This is the text of a letter I sent to the Boston Globe last week in response to an article they published about the Massachusetts CIO's decision to mandate the OASIS OpenDocument standard. They didn't print the letter, but I thought it would be interesting to make it available here.
Massachusetts' document decision makes dollars and sense
Massachusetts, like many institutions across the globe, recognizes the value--personal and economic--of choice with information technology. The recent publication by the Commonwealth requiring agencies to use open document formats is commendable as it guarantees citizens access and control of their own data.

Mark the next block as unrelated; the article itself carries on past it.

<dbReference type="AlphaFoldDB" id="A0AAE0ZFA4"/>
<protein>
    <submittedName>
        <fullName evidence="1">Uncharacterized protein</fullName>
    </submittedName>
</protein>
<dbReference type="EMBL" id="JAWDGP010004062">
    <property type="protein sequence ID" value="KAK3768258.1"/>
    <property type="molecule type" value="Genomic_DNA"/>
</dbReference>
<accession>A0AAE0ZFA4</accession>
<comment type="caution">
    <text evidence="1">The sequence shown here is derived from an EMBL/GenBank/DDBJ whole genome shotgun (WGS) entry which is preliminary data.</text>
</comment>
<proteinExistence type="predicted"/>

This decision is about ensuring that we can do what we want with our electronic information, including preserving the new history that Massachusetts makes every day. Just imagine if you were unable to fully use electronic documents from a state agency providing vital services to your family except if you bought proprietary software from a single company? Massachusetts, for one, is working to ensure that doesn happen.
Similar announcements have been made by the governments of Thailand and Norway. A new report from the Berkman Center for Internet & Society at Harvard University Law School demonstrates that open standards accelerate economic growth, efficiency and innovation.
From the perspective of a leading software company, IBM sees the Massachusetts requirement as a model for governments proactively serving their citizens. Following a broad based review (information technology industries included), Massachusetts determined that open document formats maximize government's ability to serve its population, ensuring access to government and vital records, forever. This decision is good common sense for the Commonwealth.